Wednesday, April 24, 2024

Belize Red Cross appeals to help Haiti after Hurricane Matthew


During the first week of October, Belize was spared from the impact of Hurricane Matthew, a fierce category four hurricane that swept across the Caribbean and central Florida, USA. For countries like Haiti, Matthew did damage beyond repair, with an estimated two million people affected. The latest figures indicate that over 900 people in Haiti have lost their lives, and the Belize Red Cross (BRC) has expressed its solidarity, working around the clock to render aid to the victims.40-haiti-hurricane-victims-epa-orlando-barria
The BRC announced on Friday, October 7th that the International Federation of Red Cross and Red Crescent (IFRC) societies have launched an emergency appeal for $6.9 million to provide medical, shelter, water and sanitation assistance to 50,000 people ravaged by the storm in the southwest portion of Haiti.
According to the press release issued by the IFRC, Matthew’s torrential rains and winds have flooded towns and roads, destroyed homes and buildings and collapsed the main bridge in the south, making the affected areas extremely difficult to reach.
Ines Brill, IFRC head of delegation in the Latin Caribbean, stated that because millions have been affected, hundreds of thousands are now in need of humanitarian assistance. “This vulnerable nation has been hit again by a huge disaster that requires substantial international support. Water and electricity have been cut and the medical services are not functioning anymore. Communication is very limited. We are extremely concerned for the safety, health and well-being of the women, men and children who have been impacted, particularly those in remote towns and villages,” said Brill.
With funds being collected, the BRC hopes to help aid the victims of Haiti. BRC is kindly asking the public to donate to the response and recovery efforts in Haiti. If you wish to do so, you may make a donation by visiting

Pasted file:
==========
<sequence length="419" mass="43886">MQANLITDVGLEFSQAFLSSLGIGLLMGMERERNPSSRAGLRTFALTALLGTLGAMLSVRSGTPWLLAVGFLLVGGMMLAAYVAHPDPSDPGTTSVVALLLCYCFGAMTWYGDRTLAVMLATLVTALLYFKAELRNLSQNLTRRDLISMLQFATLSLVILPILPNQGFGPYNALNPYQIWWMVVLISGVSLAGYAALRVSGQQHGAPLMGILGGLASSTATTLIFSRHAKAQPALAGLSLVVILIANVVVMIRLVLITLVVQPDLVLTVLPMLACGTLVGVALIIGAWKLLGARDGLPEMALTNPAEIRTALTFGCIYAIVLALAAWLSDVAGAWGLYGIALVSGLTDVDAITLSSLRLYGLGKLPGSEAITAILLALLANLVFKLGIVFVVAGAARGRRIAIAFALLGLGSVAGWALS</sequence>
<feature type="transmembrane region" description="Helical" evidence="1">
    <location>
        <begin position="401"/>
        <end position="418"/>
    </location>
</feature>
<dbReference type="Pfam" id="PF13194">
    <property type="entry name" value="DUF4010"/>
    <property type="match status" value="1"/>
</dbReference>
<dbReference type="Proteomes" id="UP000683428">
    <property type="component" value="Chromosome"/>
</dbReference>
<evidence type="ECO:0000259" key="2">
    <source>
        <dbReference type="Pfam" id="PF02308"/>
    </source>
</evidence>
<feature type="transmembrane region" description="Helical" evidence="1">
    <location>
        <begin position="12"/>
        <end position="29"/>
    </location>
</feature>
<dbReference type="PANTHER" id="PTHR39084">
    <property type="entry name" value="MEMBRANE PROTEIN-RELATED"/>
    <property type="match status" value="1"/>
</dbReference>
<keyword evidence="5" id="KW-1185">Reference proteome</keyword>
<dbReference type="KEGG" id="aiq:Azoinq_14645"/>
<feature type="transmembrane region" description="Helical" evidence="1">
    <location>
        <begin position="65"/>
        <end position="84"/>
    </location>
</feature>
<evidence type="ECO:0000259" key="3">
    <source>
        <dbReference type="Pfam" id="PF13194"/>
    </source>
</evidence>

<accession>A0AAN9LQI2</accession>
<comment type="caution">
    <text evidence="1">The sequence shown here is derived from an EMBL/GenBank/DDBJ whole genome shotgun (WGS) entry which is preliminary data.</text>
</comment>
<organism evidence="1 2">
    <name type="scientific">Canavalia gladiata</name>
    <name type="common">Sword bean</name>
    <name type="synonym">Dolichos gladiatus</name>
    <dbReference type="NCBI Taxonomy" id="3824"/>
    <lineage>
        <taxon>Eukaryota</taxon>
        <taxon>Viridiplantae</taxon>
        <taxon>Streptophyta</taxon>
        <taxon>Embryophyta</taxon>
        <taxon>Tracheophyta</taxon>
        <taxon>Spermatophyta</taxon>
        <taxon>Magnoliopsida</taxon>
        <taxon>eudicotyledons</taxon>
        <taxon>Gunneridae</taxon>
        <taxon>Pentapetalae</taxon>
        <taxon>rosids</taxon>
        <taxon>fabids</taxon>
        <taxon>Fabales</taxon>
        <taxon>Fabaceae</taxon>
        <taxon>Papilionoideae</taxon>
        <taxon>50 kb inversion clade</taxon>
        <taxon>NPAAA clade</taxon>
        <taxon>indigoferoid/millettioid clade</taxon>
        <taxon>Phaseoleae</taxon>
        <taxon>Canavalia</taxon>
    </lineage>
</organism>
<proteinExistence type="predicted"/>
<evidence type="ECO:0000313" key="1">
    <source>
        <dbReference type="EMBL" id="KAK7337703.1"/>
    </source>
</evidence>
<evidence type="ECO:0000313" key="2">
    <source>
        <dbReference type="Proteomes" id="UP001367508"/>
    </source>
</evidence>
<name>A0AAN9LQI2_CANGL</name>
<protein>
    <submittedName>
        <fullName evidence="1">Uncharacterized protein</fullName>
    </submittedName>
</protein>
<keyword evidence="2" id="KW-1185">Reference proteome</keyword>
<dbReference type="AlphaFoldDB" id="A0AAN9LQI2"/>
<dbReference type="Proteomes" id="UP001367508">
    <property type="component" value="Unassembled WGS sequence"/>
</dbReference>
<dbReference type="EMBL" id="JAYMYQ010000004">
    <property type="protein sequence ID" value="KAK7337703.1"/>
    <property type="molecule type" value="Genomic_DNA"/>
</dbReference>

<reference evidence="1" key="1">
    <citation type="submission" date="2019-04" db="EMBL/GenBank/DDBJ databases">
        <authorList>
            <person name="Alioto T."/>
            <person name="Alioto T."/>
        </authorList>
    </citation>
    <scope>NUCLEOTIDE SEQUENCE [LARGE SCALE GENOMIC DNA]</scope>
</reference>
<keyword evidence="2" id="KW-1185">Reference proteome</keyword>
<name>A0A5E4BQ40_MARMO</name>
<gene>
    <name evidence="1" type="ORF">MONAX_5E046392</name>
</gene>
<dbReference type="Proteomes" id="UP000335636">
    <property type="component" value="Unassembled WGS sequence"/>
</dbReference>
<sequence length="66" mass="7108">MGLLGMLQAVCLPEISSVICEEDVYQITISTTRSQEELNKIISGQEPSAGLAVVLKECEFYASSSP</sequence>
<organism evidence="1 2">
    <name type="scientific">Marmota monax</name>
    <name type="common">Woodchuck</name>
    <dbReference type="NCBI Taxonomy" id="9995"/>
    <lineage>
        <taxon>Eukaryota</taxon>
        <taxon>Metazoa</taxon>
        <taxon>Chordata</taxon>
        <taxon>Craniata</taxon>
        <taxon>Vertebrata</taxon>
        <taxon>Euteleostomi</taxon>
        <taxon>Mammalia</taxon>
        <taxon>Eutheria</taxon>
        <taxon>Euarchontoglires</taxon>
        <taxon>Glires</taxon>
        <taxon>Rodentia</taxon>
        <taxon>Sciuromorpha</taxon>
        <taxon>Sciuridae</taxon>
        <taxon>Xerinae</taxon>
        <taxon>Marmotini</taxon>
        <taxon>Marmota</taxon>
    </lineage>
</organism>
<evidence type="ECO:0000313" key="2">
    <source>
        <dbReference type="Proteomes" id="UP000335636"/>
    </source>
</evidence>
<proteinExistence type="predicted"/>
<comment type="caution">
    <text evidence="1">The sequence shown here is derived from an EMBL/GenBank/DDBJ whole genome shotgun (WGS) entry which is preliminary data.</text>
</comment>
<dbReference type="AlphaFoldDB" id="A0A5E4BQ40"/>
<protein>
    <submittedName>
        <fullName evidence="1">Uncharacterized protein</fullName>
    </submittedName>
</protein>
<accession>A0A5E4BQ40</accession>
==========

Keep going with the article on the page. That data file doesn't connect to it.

Cholera outbreak also posing risks in Haiti
Due to severely damaged water supplies and sanitation systems, the rise in cholera cases is posing a risk to thousands of people in Haiti. Cholera is an acute intestinal infection caused by the ingestion of contaminated food or water. It also causes severe dehydration, and can be fatal if left untreated.
The United Nation’s Central Emergency Response Fund said in a statement on Friday, October 7th that “in 2016 almost 27,000 cholera cases have been reported in Haiti, and over 240 people have died…Hurricane Matthew is feared to significantly worsen the situation and increase the risk of a larger outbreak.”
The Haitian Health Ministry’s cholera programme said at least 62 people were sick from cholera since the passing of Matthew. Haitian government officials said on Saturday, October 8th, that at least 13 people had died of cholera in southwest region of Haiti.
Since children are usually vulnerable to cholera, the World Health Organization (WHO) announced on Tuesday, October 11th that it would send a million cholera vaccine doses to Haiti after the surge in cases.
WHO spokesman Christian Lindmeier said an exact number of cholera cases is hard to estimate. Although some cases can be mild, when treatment is unavailable, the loss of fluids through diarrhea and vomiting can lead to rapid dehydration and shock.
“Cholera is a disease nobody has to die from. Eighty percent of people infected will only show mild symptoms, and it can be easily treated if people are properly hydrated,” said Lindmeier.
The WHO notes that rebuilding health facilities is one of their priorities, and warns that cases of cholera are expected to rise as the rainy season approaches in November.

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